“We had a hard time getting it out of the vegetative mode and into the reproductive mode, and we used a lot of growth regulators this year, much more than normal, trying to slow the growth down.”
A cotton farmer must decide when to terminate the crop.
“You look at the bolls on the top which are the youngest ones, and if they’re mature, you will not be able to cut it with a sharp knife. So if you were to terminate that crop right now you would not lose that boll. It would still open up and produce cotton, but if you have a boll that is not mature, and you terminate the crop chemically, if it’s not mature, it will not open up.
And the plant must be dried down to be able to harvest the cotton.
“We have to knock the leaves off, otherwise your cotton picker, your cotton machine would not be able to, your spindle wouldn’t touch the cotton, they’d be touching the leaves and they’d be gathering trash and stems into your cotton.”
Brazos Valley cotton producers are hoping for a dry spell.
“We’re at a point now where the rain would actually hurt our yields as well as our grade and quality, so once you have a boll that opens up, and it’s fully exposed like this, you’re deteriorating from that point on, so the rush is on to get the leaves off, the bolls open, and get it picked.”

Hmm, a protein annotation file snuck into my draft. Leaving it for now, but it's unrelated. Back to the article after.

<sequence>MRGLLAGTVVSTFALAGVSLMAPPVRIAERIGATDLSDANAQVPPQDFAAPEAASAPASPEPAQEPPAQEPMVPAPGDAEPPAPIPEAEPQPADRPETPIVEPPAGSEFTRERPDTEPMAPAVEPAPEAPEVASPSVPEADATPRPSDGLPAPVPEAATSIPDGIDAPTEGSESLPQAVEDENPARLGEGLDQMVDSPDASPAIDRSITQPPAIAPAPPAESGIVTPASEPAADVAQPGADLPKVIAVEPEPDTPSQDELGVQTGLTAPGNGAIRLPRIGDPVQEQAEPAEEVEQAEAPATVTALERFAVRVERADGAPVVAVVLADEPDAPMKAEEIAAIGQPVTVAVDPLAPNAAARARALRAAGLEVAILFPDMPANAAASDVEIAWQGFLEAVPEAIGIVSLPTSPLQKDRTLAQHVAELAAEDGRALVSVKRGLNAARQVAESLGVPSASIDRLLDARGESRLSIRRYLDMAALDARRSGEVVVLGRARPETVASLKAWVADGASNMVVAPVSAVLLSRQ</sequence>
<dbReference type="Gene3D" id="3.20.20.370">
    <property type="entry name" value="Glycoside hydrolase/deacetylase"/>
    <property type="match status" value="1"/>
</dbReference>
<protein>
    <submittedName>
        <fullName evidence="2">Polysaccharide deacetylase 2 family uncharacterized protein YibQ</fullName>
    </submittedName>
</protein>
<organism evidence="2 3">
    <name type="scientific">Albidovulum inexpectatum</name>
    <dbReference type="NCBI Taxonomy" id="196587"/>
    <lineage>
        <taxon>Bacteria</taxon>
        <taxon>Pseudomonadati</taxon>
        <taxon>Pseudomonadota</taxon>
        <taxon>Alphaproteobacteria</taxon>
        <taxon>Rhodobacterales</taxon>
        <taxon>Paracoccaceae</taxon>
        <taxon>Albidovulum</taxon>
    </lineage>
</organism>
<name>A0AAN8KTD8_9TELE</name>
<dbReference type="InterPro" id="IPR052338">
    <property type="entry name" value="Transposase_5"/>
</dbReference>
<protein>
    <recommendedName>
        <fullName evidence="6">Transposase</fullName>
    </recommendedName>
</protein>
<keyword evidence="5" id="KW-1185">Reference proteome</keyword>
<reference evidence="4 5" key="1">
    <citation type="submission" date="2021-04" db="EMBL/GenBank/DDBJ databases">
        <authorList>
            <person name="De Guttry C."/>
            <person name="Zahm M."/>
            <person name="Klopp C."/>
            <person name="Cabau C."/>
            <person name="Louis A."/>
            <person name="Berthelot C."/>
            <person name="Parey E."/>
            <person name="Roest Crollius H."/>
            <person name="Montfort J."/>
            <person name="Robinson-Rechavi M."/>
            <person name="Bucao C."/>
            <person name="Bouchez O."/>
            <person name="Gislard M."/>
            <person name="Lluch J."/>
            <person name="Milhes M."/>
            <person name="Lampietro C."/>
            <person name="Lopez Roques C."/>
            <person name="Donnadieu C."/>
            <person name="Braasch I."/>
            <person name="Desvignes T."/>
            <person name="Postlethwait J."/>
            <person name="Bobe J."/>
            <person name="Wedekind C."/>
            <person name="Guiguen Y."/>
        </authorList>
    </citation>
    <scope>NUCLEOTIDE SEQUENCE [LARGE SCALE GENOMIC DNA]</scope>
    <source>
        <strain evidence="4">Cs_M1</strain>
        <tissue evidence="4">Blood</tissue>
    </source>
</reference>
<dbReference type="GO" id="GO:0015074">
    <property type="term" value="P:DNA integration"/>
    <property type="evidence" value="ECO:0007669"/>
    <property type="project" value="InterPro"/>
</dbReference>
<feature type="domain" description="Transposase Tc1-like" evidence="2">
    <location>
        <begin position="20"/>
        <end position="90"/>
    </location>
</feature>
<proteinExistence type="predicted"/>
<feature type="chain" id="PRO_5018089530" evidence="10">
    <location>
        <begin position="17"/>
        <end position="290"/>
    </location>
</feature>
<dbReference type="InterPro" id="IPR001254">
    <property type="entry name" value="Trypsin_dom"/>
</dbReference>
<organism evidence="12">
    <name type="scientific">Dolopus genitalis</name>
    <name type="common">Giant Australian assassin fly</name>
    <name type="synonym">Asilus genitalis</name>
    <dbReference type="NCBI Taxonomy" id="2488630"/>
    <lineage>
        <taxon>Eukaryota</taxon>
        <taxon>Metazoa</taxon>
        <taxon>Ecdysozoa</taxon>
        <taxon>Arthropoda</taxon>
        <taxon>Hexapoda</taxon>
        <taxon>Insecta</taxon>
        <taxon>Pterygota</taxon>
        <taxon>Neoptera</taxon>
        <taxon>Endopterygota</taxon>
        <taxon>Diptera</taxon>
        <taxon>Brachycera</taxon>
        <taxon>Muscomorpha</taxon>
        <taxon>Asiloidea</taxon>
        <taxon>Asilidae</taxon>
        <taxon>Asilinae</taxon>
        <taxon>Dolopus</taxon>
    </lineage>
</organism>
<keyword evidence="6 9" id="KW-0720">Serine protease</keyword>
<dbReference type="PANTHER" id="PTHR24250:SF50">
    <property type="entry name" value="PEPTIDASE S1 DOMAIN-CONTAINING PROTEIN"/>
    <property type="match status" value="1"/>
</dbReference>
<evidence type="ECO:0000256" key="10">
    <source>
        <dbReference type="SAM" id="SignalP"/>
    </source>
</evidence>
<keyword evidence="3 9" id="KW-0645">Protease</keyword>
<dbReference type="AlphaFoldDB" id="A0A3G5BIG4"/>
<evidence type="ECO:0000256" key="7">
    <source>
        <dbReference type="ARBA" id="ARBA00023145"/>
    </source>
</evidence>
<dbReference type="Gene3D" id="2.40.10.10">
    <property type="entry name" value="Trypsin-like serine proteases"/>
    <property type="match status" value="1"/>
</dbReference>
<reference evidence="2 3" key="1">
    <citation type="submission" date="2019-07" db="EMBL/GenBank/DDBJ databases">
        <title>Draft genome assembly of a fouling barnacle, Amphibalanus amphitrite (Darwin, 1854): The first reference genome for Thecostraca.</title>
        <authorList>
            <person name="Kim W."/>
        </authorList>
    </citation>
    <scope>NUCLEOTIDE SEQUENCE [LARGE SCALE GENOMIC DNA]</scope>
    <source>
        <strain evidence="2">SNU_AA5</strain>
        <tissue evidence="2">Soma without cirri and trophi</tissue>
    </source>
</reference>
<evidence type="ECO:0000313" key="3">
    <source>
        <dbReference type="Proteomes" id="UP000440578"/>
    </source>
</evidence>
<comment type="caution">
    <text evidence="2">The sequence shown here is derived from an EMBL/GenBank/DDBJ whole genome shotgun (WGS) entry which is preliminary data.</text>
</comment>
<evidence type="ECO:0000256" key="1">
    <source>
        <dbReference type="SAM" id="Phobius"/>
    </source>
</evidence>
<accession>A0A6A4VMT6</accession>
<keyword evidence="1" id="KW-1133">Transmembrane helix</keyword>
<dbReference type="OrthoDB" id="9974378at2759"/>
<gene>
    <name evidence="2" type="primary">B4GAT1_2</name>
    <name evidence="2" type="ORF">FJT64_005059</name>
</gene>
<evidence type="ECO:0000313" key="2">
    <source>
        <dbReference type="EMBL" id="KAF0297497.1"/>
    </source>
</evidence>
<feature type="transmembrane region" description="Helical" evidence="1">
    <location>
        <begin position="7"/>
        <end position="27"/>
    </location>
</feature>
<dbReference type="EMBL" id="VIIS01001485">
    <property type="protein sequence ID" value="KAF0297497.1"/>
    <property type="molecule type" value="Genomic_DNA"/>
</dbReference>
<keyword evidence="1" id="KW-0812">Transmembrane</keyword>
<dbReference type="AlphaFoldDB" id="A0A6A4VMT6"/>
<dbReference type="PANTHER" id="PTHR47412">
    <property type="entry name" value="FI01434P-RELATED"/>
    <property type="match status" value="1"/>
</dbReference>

If you’re a fan of cotton clothing, keep your fingers crossed while our local cotton farmers try and get this year’s crop out.
Viewers with disabilities can get assistance accessing this station's FCC Public Inspection File by contacting the station with the information listed below. Questions or concerns relating to the accessibility of the FCC's online public file system should be directed to the FCC at 888-225-5322, 888-835-5322 (TTY), or email@example.com.